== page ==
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Pronunciation in action: Stories from the classroom

Nicola Meldrum and Mark McKinnon have been teacher trainers with Oxford TEFL for more than 10 years as Course Director and tutor on the Trinity DipTESOL and Teaching Pronunciation courses. Not only do they have this in common, they are both Scottish, have lived in Barcelona for more than 15 years, been in ELT for more than 20 years and there’s one more thing – they write a blog about teaching pronunciation.

Teaching PronunciationIn their talk at IATEFL this month they are going to share some stories from the classroom. They have been team teaching this year to explore how we can integrate pronunciation effectively into teaching English. The results will be explained in full at their talk but in this post we will look at why they chose to take this approach and what they found out.

Why did you decide to team teach?

Well, as teacher trainers we felt that it was time to practice what we preach and to confirm and develop our ideas about teaching pronunciation. It’s a big part of the Trinity DipTESOL course we run and it’s something we both enjoy so we thought it would be fun to share a classroom filled with pron. We also wanted to challenge some of the things we had heard teachers say over the years.

What were they saying?

One thing they said was that the suprasegmental features of pronunciation, such as sentence stress and connected speech were suitable for higher-level learners and less useful or relevant to lower levels. We both felt this was wrong so we taught an A1 group and explored ways of teaching all aspects of pronunciation.

Teaching Pronunciation

What did you find out?

We found out it is 100% relevant to teach these aspects of pronunciation to beginners. In fact, it is essential. Most teachers approach beginner classes with a phrase book approach – survival English – and rightly so. But if we don’t teach them how these phrases sound, how can they recognise them? We proved this in class when our beginner learners struggled to understand us when we said some simple phrases or gave instructions, but as soon as they saw the language written down, they got it! We need to teach sound as well as meaning and form to allow them to make a connection.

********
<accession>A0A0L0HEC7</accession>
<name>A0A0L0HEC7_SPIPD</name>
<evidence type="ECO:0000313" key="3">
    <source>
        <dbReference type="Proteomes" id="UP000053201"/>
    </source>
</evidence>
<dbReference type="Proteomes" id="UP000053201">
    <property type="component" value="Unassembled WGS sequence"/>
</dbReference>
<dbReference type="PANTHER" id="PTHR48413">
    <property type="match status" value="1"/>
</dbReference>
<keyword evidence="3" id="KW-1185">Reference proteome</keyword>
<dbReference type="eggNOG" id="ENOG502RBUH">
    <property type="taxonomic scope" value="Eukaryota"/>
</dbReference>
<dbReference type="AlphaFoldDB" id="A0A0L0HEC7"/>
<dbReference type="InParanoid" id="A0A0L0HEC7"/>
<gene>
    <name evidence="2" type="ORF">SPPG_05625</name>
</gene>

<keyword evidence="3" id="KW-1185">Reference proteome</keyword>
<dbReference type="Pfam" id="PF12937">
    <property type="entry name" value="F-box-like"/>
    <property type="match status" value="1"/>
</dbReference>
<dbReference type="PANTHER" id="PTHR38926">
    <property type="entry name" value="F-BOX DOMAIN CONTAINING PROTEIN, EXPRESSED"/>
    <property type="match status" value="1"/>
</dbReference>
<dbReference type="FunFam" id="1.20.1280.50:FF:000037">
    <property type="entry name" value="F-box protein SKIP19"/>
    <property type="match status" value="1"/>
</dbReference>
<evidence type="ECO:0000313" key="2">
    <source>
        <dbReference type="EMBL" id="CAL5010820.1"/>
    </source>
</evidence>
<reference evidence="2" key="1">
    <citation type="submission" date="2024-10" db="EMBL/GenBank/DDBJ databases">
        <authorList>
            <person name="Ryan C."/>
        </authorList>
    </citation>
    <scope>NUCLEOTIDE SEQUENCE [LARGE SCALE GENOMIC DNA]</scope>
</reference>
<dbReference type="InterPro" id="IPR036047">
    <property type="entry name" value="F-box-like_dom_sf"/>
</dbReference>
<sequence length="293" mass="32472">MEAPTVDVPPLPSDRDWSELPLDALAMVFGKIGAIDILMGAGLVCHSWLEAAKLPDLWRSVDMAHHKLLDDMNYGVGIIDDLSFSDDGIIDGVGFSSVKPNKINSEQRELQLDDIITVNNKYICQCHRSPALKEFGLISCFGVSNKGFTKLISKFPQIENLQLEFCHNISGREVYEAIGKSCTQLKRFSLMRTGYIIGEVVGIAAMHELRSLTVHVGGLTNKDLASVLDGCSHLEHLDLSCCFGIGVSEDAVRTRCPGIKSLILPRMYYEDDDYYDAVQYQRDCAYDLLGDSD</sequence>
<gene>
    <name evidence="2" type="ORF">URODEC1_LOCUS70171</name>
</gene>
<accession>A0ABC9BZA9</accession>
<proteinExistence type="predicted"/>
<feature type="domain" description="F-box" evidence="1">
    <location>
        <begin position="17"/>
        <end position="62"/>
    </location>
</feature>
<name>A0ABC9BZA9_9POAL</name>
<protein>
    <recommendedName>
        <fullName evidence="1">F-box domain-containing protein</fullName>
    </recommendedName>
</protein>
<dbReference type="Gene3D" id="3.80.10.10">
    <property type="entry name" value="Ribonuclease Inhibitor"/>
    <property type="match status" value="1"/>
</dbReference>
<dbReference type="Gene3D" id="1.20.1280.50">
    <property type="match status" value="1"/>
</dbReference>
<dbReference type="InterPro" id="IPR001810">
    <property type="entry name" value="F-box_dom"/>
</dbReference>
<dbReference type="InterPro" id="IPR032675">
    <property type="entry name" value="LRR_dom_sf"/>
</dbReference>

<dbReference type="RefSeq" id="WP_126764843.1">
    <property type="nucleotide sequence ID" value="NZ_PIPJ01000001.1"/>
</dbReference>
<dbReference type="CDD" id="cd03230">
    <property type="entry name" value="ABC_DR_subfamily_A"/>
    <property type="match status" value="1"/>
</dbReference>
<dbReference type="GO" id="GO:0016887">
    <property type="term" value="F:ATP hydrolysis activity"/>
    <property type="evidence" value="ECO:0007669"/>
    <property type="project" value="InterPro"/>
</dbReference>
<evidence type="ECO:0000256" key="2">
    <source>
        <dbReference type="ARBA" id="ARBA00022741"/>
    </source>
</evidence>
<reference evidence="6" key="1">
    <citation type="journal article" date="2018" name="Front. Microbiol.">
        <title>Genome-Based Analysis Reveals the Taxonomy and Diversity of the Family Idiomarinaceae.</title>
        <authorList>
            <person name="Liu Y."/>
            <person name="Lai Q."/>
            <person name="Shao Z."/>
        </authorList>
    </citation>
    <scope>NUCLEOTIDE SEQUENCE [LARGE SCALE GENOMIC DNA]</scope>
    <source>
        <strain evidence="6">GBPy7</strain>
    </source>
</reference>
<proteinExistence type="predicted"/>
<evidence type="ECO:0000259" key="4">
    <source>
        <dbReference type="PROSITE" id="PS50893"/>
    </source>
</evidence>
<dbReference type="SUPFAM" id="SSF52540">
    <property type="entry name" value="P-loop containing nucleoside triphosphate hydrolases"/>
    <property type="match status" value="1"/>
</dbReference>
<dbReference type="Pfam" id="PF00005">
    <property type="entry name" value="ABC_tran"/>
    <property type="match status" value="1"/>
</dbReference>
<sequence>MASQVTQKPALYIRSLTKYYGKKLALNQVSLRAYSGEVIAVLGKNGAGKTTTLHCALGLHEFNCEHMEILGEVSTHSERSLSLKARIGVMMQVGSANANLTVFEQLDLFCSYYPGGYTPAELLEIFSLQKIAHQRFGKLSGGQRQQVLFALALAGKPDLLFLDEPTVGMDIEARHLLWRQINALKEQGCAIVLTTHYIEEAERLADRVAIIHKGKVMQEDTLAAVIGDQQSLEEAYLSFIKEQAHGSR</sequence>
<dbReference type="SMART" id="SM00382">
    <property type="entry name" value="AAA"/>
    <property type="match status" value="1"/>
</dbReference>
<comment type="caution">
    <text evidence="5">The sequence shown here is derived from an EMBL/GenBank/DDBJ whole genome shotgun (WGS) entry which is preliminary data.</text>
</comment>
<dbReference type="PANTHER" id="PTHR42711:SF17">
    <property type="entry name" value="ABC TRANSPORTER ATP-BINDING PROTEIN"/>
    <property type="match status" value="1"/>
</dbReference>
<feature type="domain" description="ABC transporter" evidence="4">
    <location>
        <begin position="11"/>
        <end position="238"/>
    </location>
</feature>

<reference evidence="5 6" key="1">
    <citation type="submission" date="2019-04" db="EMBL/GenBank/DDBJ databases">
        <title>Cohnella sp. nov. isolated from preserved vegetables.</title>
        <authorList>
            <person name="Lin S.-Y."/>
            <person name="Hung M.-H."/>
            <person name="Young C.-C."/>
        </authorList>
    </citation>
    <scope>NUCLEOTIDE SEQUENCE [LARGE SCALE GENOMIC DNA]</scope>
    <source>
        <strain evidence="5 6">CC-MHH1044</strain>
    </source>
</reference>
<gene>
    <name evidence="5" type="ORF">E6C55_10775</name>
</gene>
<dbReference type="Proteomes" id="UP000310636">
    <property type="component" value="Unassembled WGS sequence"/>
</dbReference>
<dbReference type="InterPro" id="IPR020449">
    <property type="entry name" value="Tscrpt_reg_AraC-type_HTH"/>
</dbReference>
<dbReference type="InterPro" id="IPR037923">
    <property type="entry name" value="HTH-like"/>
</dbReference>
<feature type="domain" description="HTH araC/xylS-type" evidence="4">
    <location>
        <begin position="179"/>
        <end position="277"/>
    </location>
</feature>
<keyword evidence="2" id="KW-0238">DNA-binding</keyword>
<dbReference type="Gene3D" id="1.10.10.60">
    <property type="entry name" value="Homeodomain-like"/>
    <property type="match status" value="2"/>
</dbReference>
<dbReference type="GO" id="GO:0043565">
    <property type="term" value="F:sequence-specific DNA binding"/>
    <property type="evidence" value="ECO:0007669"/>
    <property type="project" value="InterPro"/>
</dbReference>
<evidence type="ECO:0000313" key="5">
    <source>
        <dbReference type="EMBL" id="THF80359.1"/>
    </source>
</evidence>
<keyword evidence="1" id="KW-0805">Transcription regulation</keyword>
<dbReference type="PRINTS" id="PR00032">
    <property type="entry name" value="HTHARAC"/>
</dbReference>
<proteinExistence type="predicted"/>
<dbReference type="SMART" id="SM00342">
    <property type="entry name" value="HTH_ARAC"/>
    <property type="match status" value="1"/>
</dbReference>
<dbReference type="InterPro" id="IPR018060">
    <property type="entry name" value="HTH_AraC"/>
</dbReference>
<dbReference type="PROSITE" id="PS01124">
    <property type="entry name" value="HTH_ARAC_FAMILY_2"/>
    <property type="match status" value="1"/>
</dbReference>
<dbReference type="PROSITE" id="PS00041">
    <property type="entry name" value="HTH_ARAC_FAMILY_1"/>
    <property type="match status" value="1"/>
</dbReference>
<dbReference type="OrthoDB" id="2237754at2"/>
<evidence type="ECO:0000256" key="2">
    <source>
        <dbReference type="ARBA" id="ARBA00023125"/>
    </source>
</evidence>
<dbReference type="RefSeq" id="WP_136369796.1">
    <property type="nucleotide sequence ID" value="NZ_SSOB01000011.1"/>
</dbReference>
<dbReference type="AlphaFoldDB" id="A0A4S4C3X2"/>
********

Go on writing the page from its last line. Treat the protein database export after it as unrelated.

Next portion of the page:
What other things did you discover team teaching? Can you give us an example?

Yes. We also discovered some of the most productive moments were unplanned teaching moments. This led us to consolidate and develop the idea of planning lessons with feedback in mind. We reflected on the importance of considering what kinds of things might come up from an activity and being ready to address them in feedback. It wasn’t planned input but more a preparedness to address pronunciation errors after students had completed a task. We found ourselves taking lots of photos of our board and making videos of each doing this off-the-cuff teaching. It helped us realise that we could make more of this in our teacher training and better equip our teachers to deal with language as it emerges – both with techniques and task types and also generally by making feedback more prominent in our minds when planning lessons. This is maybe a general point and not just relevant to pron, but we think most learners make lots of mistakes with pron that are corrected quite superficially at the time and not really dealt with properly. We now have a better idea of how to help teachers really address pronunciation issues when they come up.

So, what are some of the take-aways for you as teacher trainers?

There’s so much that has already changed in how we are thinking about training on the Diploma and on the pronunciation teacher development course we teach. As well as rethinking how we deliver our online teacher training courses, we are now going to reshape how we run the development on the face-to-face section of the Trinity Dip TESOL. We are going to develop some new ways to workshop lesson planning and teaching techniques to really build our teachers’ skills and overall confidence to make pron a more integral, natural part of their teaching. So much of it has to do with confidence and feeling prepared to teach when you go into an assessed lesson observation. That’s all being discussed at the moment and we will be putting the changes into effect this summer.

So, what will you be focusing on in your talk next week at IATEFL?

We are going to pull things together into three areas to really push some key points that everyone can take away and use to underpin their lesson planning, teaching and professional development, whether they are teachers, teacher trainers or material writers. As always there will be some fun with Mark teaching everyone some Scottish English and we will also share some feedback from learners to show the audience what they thought of our teaching. If you want to join us we are talking at 11.05 on Thursday 12th April in the Duke room.

If you would like to find out more about how Nicola or Mark can help you develop your teaching skills during the Trinity DipTESOL or Teaching Pronunciation courses, contact us, join them at their talk at IATEFL on April 12th or visit their blog.

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